Scott Gangl, fisheries management section leader for the North Dakota Game and Fish Department, said this summer biologists have documented fish kills in approximately a dozen water bodies throughout the state.
“Warm days followed by very warm nights are not conducive to maintaining healthy fish populations,” Gangl said. “Most fish need cooler water temperatures to thrive in summer, and they are just not getting it even at night. And with continued hot, dry and calm weather conditions forecasted, we expect to experience more fish kills in the next few weeks.”
Fish kills have been reported statewide. Some of the more notable water bodies and species impacted this summer include Stump (northern pike), lower James River (pike), Skjermo (yellow perch), Brewer (many species), Hoskins (many species) and Northgate (rainbow trout).
Gangl said fish species accustomed to cooler water, such as rainbow trout and northern pike, have been particularly vulnerable to warm temperatures in some locations. However, other species have also been affected as local conditions degrade into what biologists consider traditional summerkill conditions.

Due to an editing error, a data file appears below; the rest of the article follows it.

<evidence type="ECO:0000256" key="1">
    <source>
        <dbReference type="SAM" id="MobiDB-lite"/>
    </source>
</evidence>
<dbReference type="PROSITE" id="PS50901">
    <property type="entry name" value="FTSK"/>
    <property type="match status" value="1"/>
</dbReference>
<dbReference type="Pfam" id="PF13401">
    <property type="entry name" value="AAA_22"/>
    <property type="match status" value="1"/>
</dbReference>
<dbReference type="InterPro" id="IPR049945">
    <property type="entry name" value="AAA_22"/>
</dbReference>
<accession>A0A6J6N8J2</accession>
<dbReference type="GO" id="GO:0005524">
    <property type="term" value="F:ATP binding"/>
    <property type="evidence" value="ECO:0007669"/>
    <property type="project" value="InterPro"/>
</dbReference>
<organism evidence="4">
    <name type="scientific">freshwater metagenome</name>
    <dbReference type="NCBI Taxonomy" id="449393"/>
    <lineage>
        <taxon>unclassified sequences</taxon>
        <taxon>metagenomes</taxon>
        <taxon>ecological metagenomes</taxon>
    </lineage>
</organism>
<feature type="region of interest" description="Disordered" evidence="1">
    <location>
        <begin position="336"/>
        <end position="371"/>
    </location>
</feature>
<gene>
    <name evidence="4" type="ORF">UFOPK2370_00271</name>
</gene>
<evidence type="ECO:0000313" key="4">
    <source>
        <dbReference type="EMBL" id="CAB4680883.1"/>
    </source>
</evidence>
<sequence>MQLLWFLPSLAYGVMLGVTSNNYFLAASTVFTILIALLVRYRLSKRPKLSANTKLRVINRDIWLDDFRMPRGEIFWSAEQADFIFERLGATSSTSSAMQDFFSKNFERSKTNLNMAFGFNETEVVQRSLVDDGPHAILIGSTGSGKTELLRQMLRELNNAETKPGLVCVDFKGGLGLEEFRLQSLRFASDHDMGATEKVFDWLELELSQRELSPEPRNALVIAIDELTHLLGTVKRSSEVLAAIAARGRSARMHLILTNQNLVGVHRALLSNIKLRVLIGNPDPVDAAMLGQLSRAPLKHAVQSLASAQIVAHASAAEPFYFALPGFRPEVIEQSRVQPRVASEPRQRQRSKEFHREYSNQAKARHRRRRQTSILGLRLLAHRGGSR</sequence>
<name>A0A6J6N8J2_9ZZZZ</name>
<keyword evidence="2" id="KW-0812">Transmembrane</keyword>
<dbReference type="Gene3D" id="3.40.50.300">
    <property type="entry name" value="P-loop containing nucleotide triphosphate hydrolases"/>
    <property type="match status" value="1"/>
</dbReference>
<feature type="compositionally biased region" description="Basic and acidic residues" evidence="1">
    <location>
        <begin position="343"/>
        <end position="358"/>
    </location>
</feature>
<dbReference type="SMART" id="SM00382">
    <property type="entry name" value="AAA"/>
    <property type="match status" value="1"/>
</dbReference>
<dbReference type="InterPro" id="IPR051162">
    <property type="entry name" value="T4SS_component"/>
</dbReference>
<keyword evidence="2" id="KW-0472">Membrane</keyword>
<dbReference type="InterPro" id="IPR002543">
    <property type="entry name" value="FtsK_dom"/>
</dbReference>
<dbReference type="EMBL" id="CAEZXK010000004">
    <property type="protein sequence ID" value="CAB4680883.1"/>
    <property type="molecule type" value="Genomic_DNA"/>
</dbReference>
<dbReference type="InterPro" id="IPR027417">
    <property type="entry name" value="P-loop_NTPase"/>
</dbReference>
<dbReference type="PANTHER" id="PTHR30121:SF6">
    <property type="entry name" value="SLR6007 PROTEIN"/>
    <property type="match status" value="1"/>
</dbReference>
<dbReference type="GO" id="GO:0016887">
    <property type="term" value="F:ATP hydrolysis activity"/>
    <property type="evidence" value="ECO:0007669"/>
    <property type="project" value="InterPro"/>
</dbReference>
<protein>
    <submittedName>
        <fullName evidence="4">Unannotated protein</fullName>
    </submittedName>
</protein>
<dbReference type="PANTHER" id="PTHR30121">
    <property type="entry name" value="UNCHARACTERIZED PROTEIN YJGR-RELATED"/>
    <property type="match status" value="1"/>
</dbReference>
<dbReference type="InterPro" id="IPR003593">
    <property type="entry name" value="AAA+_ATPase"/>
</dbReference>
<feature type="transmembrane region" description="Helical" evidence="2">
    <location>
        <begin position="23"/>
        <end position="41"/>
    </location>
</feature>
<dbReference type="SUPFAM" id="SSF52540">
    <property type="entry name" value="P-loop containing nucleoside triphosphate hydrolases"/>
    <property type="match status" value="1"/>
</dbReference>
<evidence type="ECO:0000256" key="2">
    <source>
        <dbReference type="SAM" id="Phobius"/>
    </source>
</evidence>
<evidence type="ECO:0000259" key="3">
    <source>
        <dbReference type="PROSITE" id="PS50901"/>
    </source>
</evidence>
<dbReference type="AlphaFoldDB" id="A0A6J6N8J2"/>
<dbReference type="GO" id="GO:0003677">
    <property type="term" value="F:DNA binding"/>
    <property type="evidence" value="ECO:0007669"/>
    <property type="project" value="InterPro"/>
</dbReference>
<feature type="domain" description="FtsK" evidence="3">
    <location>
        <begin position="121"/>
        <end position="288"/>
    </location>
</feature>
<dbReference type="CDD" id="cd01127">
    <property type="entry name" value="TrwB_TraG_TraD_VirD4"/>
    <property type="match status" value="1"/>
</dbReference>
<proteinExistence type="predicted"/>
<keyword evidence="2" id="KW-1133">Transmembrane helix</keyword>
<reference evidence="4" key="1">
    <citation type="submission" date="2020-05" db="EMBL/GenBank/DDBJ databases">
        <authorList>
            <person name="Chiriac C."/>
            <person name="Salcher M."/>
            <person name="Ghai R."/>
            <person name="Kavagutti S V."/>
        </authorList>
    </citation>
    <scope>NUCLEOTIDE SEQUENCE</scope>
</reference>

Traditional summerkills are caused by a combination of high temperatures and low dissolved oxygen. Warm water holds less dissolved oxygen. In addition, algae and plants begin to decompose, which also consumes oxygen.
According to Gangl, it’s important to note that though a lake may have suffered a fish kill, it doesn’t mean all species have died. In fact, most fish kills are only partial, killing only some of a few species.
Any observed fish mortality on area lakes should be reported to a local Game and Fish Department district office.
Image courtesy North Dakota Game and Fish Department